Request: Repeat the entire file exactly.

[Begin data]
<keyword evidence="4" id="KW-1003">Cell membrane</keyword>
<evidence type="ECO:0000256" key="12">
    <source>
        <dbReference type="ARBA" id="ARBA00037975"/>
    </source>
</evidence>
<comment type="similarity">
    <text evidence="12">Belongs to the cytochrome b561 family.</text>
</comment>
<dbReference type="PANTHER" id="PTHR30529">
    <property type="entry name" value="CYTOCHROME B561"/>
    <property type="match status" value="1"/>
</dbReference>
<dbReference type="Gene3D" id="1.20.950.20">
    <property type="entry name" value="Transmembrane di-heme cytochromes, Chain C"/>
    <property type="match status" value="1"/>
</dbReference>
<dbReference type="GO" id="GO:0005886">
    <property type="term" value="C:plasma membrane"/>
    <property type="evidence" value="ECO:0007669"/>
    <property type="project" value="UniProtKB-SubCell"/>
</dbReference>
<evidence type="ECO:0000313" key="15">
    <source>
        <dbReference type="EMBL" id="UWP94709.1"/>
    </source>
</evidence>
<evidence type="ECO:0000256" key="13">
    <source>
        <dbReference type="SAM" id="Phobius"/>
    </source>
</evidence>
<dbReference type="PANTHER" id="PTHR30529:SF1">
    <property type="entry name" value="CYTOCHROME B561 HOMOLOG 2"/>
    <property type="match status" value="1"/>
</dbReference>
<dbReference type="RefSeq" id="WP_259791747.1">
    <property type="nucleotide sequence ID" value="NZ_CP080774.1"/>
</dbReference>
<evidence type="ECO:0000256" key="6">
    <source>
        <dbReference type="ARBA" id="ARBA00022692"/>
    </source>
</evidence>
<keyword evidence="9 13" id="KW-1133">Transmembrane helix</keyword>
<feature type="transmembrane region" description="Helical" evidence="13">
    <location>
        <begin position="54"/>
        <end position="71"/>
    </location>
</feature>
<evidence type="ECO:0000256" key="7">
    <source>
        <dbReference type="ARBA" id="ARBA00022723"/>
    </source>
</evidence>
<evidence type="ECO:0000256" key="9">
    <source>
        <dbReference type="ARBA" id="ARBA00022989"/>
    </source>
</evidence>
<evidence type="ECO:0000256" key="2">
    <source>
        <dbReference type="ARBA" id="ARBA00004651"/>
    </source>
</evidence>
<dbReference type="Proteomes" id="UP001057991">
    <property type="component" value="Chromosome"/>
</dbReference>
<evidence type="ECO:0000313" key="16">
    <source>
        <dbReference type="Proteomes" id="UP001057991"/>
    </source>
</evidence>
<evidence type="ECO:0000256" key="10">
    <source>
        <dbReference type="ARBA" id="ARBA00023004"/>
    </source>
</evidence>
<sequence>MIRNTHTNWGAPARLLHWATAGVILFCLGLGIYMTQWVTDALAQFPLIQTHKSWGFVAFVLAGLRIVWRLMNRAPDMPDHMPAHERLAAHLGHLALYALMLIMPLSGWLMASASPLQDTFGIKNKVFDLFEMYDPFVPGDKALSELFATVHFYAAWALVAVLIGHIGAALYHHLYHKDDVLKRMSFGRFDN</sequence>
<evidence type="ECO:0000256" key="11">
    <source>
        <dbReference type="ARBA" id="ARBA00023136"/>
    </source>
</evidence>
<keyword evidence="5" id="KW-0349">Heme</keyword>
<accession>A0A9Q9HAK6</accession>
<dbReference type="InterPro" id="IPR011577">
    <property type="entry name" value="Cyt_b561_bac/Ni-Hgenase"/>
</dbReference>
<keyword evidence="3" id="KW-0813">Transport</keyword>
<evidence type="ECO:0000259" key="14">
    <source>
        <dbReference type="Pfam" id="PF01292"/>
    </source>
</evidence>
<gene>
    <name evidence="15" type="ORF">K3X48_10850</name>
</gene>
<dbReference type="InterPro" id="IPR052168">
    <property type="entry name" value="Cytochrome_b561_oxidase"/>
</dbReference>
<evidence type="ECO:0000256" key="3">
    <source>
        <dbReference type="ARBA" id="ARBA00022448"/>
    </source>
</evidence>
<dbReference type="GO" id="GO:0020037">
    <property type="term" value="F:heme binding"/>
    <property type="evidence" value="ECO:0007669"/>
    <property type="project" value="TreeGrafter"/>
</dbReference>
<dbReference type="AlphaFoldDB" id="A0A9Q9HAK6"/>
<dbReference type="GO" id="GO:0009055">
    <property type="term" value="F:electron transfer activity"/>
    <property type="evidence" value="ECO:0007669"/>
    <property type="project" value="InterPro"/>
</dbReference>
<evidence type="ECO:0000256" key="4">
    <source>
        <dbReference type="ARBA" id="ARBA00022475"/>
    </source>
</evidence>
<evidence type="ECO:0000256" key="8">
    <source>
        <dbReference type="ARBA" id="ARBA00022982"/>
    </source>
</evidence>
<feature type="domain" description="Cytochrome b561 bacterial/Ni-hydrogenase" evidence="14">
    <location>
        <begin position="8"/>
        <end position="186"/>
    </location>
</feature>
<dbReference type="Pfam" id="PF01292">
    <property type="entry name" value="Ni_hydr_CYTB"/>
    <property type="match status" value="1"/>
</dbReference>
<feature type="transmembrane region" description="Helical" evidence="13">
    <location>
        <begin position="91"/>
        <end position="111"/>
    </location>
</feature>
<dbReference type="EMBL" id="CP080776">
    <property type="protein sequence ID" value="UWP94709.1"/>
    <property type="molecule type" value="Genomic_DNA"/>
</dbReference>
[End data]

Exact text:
<keyword evidence="4" id="KW-1003">Cell membrane</keyword>
<evidence type="ECO:0000256" key="12">
    <source>
        <dbReference type="ARBA" id="ARBA00037975"/>
    </source>
</evidence>
<comment type="similarity">
    <text evidence="12">Belongs to the cytochrome b561 family.</text>
</comment>
<dbReference type="PANTHER" id="PTHR30529">
    <property type="entry name" value="CYTOCHROME B561"/>
    <property type="match status" value="1"/>
</dbReference>
<dbReference type="Gene3D" id="1.20.950.20">
    <property type="entry name" value="Transmembrane di-heme cytochromes, Chain C"/>
    <property type="match status" value="1"/>
</dbReference>
<dbReference type="GO" id="GO:0005886">
    <property type="term" value="C:plasma membrane"/>
    <property type="evidence" value="ECO:0007669"/>
    <property type="project" value="UniProtKB-SubCell"/>
</dbReference>
<evidence type="ECO:0000313" key="15">
    <source>
        <dbReference type="EMBL" id="UWP94709.1"/>
    </source>
</evidence>
<evidence type="ECO:0000256" key="13">
    <source>
        <dbReference type="SAM" id="Phobius"/>
    </source>
</evidence>
<dbReference type="PANTHER" id="PTHR30529:SF1">
    <property type="entry name" value="CYTOCHROME B561 HOMOLOG 2"/>
    <property type="match status" value="1"/>
</dbReference>
<dbReference type="RefSeq" id="WP_259791747.1">
    <property type="nucleotide sequence ID" value="NZ_CP080774.1"/>
</dbReference>
<evidence type="ECO:0000256" key="6">
    <source>
        <dbReference type="ARBA" id="ARBA00022692"/>
    </source>
</evidence>
<keyword evidence="9 13" id="KW-1133">Transmembrane helix</keyword>
<feature type="transmembrane region" description="Helical" evidence="13">
    <location>
        <begin position="54"/>
        <end position="71"/>
    </location>
</feature>
<evidence type="ECO:0000256" key="7">
    <source>
        <dbReference type="ARBA" id="ARBA00022723"/>
    </source>
</evidence>
<evidence type="ECO:0000256" key="9">
    <source>
        <dbReference type="ARBA" id="ARBA00022989"/>
    </source>
</evidence>
<evidence type="ECO:0000256" key="2">
    <source>
        <dbReference type="ARBA" id="ARBA00004651"/>
    </source>
</evidence>
<dbReference type="Proteomes" id="UP001057991">
    <property type="component" value="Chromosome"/>
</dbReference>
<evidence type="ECO:0000313" key="16">
    <source>
        <dbReference type="Proteomes" id="UP001057991"/>
    </source>
</evidence>
<evidence type="ECO:0000256" key="10">
    <source>
        <dbReference type="ARBA" id="ARBA00023004"/>
    </source>
</evidence>
<sequence>MIRNTHTNWGAPARLLHWATAGVILFCLGLGIYMTQWVTDALAQFPLIQTHKSWGFVAFVLAGLRIVWRLMNRAPDMPDHMPAHERLAAHLGHLALYALMLIMPLSGWLMASASPLQDTFGIKNKVFDLFEMYDPFVPGDKALSELFATVHFYAAWALVAVLIGHIGAALYHHLYHKDDVLKRMSFGRFDN</sequence>
<evidence type="ECO:0000256" key="11">
    <source>
        <dbReference type="ARBA" id="ARBA00023136"/>
    </source>
</evidence>
<keyword evidence="5" id="KW-0349">Heme</keyword>
<accession>A0A9Q9HAK6</accession>
<dbReference type="InterPro" id="IPR011577">
    <property type="entry name" value="Cyt_b561_bac/Ni-Hgenase"/>
</dbReference>
<keyword evidence="3" id="KW-0813">Transport</keyword>
<evidence type="ECO:0000259" key="14">
    <source>
        <dbReference type="Pfam" id="PF01292"/>
    </source>
</evidence>
<gene>
    <name evidence="15" type="ORF">K3X48_10850</name>
</gene>
<dbReference type="InterPro" id="IPR052168">
    <property type="entry name" value="Cytochrome_b561_oxidase"/>
</dbReference>
<evidence type="ECO:0000256" key="3">
    <source>
        <dbReference type="ARBA" id="ARBA00022448"/>
    </source>
</evidence>
<dbReference type="GO" id="GO:0020037">
    <property type="term" value="F:heme binding"/>
    <property type="evidence" value="ECO:0007669"/>
    <property type="project" value="TreeGrafter"/>
</dbReference>
<dbReference type="AlphaFoldDB" id="A0A9Q9HAK6"/>
<dbReference type="GO" id="GO:0009055">
    <property type="term" value="F:electron transfer activity"/>
    <property type="evidence" value="ECO:0007669"/>
    <property type="project" value="InterPro"/>
</dbReference>
<evidence type="ECO:0000256" key="4">
    <source>
        <dbReference type="ARBA" id="ARBA00022475"/>
    </source>
</evidence>
<evidence type="ECO:0000256" key="8">
    <source>
        <dbReference type="ARBA" id="ARBA00022982"/>
    </source>
</evidence>
<feature type="domain" description="Cytochrome b561 bacterial/Ni-hydrogenase" evidence="14">
    <location>
        <begin position="8"/>
        <end position="186"/>
    </location>
</feature>
<dbReference type="Pfam" id="PF01292">
    <property type="entry name" value="Ni_hydr_CYTB"/>
    <property type="match status" value="1"/>
</dbReference>
<feature type="transmembrane region" description="Helical" evidence="13">
    <location>
        <begin position="91"/>
        <end position="111"/>
    </location>
</feature>
<dbReference type="EMBL" id="CP080776">
    <property type="protein sequence ID" value="UWP94709.1"/>
    <property type="molecule type" value="Genomic_DNA"/>
</dbReference>